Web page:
Transvaginal mesh implants independent review: final report

Final report on the use, safety and efficacy of implants in the treatment of stress urinary incontinence (SUI) and pelvic organ prolapse (POP).

Appendix B - Remit

The remit of the Review is to evaluate both the efficacy and the extent and causes of adverse incidents and complication rates associated with SUI and for POP. The Review Group recognises that these are two very different conditions and will take account of this.

It will involve the clinical and patient community and will have the means both of identifying and determining the causes of issues where this is possible, finding and implementing solutions.


1. To determine the safety of vaginal mesh implants for both SUI and POP in Scotland and to compare it to international standards. Information on how many women are experiencing complications and possible reasons for these complications will be examined.

2. To determine the relative efficacy of surgery for SUI and POP with and without the use of mesh or tapes.

The Review will take account the Opinion of the Scientific Committee on Emerging and Newly Identified Health Risks of the European Commission, the MHRA report on Safety/Adverse Effects of Vaginal Tapes/Slings/Meshes for Stress Urinary Incontinence and Prolapse and the output from the UK Working Group on surgery using vaginal mesh.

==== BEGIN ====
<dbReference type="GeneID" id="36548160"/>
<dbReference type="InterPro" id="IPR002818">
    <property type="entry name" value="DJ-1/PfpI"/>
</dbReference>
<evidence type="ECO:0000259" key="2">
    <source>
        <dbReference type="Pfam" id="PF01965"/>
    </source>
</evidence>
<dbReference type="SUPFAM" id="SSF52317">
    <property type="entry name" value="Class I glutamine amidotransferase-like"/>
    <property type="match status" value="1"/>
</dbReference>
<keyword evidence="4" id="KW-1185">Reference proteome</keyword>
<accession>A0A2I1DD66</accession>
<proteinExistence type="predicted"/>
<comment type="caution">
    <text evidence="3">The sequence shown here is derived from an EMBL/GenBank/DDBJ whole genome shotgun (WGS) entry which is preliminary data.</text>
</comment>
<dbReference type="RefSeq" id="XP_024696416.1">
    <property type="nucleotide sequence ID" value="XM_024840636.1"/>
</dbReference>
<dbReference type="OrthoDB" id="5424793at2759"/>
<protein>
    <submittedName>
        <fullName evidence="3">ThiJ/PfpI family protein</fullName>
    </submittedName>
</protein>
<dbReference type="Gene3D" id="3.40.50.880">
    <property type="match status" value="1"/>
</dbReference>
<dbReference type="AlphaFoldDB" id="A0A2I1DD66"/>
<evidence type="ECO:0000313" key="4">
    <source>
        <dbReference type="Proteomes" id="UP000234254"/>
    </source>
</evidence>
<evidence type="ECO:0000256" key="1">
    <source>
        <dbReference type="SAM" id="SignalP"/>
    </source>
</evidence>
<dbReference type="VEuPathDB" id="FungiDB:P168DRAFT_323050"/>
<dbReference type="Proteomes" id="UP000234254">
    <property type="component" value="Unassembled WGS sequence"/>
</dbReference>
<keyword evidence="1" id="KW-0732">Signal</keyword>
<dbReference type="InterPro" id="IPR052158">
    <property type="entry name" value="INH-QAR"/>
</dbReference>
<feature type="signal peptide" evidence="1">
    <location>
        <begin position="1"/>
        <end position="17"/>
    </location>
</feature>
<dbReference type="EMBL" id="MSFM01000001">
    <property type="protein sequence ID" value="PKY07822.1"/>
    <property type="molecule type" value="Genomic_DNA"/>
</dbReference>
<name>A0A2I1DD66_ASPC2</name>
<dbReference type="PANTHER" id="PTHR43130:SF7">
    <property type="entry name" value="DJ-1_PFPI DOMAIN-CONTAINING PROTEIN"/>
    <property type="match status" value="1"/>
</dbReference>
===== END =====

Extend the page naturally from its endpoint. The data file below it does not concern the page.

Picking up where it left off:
This will involve:

  • Putting the needs of patients first (both need for effective treatment and protection from harm).
  • Appraising the current research evidence for the efficacy of these tapes and meshes relative to alternative surgical and non-surgical treatments from unbiased sources, such as Cochrane reviews and randomised controlled trials ( RCTs) along with verified alternative sources.
  • Reviewing the information on adverse incidents and complications for mesh used for SUI and POP in Scotland and elsewhere.
  • Understanding, with the clinical and patient communities, possible reasons for any complications.
  • Identifying where possible which complications arise from the device itself, the insertion technique or the procedure as a whole.
  • Identify where possible improvements which could improve efficacy, safety or decrease complications.
  • Fostering clinical consensus to recommend appropriate clinical pathways for mandatory reporting of any complications or adverse incidents, making recommendations to the Cabinet Secretary of changes that may be required to improve quality, safety or efficacy.


In determining the appropriate course of action on this issue, the Group is able to consider:

  • The available data on procedures using mesh implants for pelvic floor surgery, including data on efficacy and complications compared to alternative surgical and non-surgical treatments.
  • Identifying best practice standards in management of SUI and POP.
  • Any issues that may lead to clinical practice not conforming to best practice standards.
  • Reported safety issues with devices, including improvement in reporting adverse events.
  • Barriers to regular prospective auditing of results of surgical procedures.
  • Short, medium and long-term patient follow-up.
  • Identification of best practice in managing both treatment failure and complications, and resources to do so.
  • Whether the information provided to patients before undergoing these procedures should be updated.


Email: David Bishop

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